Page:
The reason all of this is pertinent is that 1002 is vastly different , both stratigraphically & structurally, to the known North Slope production area just to the west. Not to say 1002 won’t have fabulous production some day but just because it is spatially close to the fields to the west is pretty much irrelevant, in terms of geology. And of course, anyone exploring this region knows how different the geology is .. and would temper any bids as there are far more greater unknowns here than to the west.

Again, just another reason not to expect a wild bid round until there is 3D available to the whole industry so that these risks can be assessed with much more certainty.

David Middleton(@debunkhouse)
Reply to  Jeff L
April 9, 2019 4:52 pm

The temptation to employ “Close-ology” is irresistible… I do it all the time.

Reply to  David Middleton
April 9, 2019 5:47 pm

There seems to be oil in the neighborhood. link A lot of wells have been drilled in the MacKenzie Delta and the Beaufort Sea. As far as I can tell, the thing keeping the resource from being exploited is the lack of a pipeline. link

Reply to  David Middleton
April 10, 2019 3:18 am

This may help the readers understand a bit why one drill two miles from a giant field and find absolutely nothing.

Reply to  Jeff L
April 9, 2019 6:49 pm

Jeff L,

1. “there simply isn’t enough information / data to bid aggressively in this round”.

The Swanson River, Prudhoe Bay, Kuparuk and Pt. Thomson oil fields were all discovered using limited 2D data and sparse geologic well control. It would be nice to have 3D seismic and more well data but not necessary for finding big, legacy sized fields in Alaska.

April 9, 2019 4:13 pm

There is more than the environtards are afraid there is, that is why they are screeching so loudly. Notice that none of them LIVE in the region, and a vanishingly tiny number of them have gone there.

Alan Robertson
Reply to  2hotel9
April 10, 2019 4:47 am

One could make a good case that environmental groups have it in for native peoples of the North.
The Greens certainly suppress them in many ways. Consider the effects which various bans and boycotts of seal and other animal items gathered and produced by native hunters and craftsmen, have on their subsistence lifestyles. Some number of native deaths can be directly attributed to the virtue signalling Greens, as a critical revenue stream was lost to the Inuit, Inupiat and other groups.

The Sami people of far Northern Europe are under similar assault, as the Greens try to suppress the Sami traditional Reindeer herding and harvesting, as well as other aspects of their lives.

How much better would those native lives be with the influx of cash from the sale of oil and gas resources, which they already own, but can’t produce?

Reply to  Alan Robertson
April 10, 2019 4:15 pm

Environazis do not give a sh*t about “native populations” beyond how they can use them to manipulate other “populations” to give them money and vote for their leftist stupidity. Same for animals in remote places. Just more tools to push their leftist political ideology.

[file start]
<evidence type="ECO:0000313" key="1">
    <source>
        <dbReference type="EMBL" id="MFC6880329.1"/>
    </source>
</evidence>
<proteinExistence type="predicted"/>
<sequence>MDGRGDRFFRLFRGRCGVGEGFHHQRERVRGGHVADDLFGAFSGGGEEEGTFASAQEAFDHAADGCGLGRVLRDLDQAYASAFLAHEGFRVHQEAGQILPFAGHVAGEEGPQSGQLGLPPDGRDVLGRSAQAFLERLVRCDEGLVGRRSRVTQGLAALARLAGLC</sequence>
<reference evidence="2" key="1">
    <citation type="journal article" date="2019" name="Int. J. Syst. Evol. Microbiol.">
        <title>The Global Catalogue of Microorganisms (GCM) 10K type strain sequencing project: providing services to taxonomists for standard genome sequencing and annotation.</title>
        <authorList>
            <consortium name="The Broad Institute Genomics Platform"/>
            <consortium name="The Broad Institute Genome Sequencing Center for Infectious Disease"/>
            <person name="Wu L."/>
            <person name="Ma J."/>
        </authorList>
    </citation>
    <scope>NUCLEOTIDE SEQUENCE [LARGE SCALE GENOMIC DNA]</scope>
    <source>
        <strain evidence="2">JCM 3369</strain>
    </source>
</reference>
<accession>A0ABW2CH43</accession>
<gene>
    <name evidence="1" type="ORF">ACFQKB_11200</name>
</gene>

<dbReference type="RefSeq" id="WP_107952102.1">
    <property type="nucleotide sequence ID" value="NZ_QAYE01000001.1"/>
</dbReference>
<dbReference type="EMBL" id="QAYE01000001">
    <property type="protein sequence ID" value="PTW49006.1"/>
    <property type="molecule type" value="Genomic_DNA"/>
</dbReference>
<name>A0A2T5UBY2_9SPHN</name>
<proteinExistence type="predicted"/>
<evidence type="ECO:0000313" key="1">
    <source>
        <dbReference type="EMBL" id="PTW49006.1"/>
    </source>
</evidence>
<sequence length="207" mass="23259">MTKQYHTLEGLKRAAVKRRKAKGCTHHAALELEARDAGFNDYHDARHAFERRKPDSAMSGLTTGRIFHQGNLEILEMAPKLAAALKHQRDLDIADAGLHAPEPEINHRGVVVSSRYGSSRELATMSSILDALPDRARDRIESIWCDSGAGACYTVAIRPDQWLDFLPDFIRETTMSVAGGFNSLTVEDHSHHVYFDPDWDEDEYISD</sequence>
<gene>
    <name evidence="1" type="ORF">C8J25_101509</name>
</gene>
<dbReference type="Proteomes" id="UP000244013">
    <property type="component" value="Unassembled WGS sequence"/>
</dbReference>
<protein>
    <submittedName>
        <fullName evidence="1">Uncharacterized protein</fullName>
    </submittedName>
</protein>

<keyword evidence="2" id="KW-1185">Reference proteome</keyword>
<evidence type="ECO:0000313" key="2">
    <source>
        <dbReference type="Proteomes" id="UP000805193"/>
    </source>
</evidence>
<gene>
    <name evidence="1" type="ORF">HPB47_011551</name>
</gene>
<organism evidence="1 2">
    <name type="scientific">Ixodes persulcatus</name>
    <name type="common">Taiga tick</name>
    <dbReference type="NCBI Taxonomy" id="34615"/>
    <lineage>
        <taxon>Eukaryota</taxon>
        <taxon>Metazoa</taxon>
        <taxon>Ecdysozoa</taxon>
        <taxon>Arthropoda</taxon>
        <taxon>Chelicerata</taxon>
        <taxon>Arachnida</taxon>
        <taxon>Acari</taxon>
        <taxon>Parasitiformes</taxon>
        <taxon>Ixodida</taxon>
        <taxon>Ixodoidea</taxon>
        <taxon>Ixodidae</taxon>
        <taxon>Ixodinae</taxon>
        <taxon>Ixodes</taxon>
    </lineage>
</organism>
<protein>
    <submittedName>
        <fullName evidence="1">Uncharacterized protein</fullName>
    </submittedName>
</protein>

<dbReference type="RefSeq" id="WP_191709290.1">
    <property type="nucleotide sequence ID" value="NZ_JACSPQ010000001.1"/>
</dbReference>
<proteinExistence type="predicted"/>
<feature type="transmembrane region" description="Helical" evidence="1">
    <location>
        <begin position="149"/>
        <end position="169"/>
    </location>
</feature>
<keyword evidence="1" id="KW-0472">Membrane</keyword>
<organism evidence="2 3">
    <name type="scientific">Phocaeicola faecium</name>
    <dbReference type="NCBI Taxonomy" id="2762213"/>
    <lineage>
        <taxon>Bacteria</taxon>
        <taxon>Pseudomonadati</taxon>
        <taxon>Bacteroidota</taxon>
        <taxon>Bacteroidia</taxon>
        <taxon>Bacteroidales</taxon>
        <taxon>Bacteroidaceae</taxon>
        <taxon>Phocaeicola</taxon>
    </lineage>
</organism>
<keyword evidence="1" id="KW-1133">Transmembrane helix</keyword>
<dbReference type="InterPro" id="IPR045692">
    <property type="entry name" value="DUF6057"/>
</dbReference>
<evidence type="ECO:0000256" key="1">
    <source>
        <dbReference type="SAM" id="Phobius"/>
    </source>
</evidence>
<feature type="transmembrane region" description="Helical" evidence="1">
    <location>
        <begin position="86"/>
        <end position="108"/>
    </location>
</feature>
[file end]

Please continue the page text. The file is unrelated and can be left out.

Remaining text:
Ron Long
April 9, 2019 4:15 pm

For a lawyer to say either there was no oil or it could not be produced at an economic benefit is totally ridiculous, those two statements are very far apart. If the geologist Herrera said it was an oily area, I am presuming he saw seeps, bitumen in exposed strata, methane bubbles in springs, etc. The issue of area 1002, a subset of ANWR ab inicio, is totally political. I wish anti-everything environmentalists would go there and interact with our brother the polar bear, not to mention mosquitos looking for blood donors. Fracking? Later!

Reply to  Ron Long
April 9, 2019 9:15 pm

Oil is … where you find it.

Robert B
April 9, 2019 4:18 pm

The story highlights how much “we listen to the science” is hogwash. What’s listened to and what is ignored is chosen based on biases and politics.

Charlie Adamson
April 9, 2019 4:42 pm

U.S. Sen. Lisa Murkowski always seems to look terrified in the photos that I’ve seen. Come to think of it she looks just like she did in the photo of her being cornered in a hall doorway by Dianne Feinstein earlier this year.

Does anyone know what they were “discussing”. Is Murkowski and/or Alaska being held up by Feinstein’s Minions?

Reply to  Charlie Adamson
April 11, 2019 12:59 am

I found that photo disturbing in the extremus, simply because I’d like to assume that anybody elected to high office would be beyond being cowed into beta posturing. But hey we dont know what they were discussing even though its extremely likely that Feinstein was attempting to strong-arm her into voting against Kavenaugh.

Robert of Texas
April 9, 2019 4:57 pm

There is nothing up there unless you go towards the mountains…just tundra, grass, hill, little pools of water (in the summer) and streams. Why would anyone WANT to up there except for a job or some kind of mineral wealth?

Speaking of mineral wealth, those mountains look good for minerals… You can see iron all over the place. I wonder how much of that has been professionally prospected for ores?

April 9, 2019 5:03 pm

This is really a totally ridiculous article.
How many times have oil companies found oil where none was supposed to exist?
How many times have oil companies drilled in areas that promised large quantities of oil and turned up nothing?

Oil companies explore to verify what is really there; to confirm, or not, the information gleaned from geologic and geophysical studies. That’s why they will drilling in ANWR. To see if there are recoverable quantities of oil.
They may find no oil.
They may find lot’s of oil.
No one will know until they try.

And the point of the article is what?
To affirm that a lot more work must be done to learn how much oil is in the ground?

What a nonsensical article.

David Middleton(@debunkhouse)
Reply to  JohnTyler
April 9, 2019 5:19 pm

And… Quite often, we drill a lot of dry holes before we figure out what works in a frontier basin.

Juan Slayton
Reply to  JohnTyler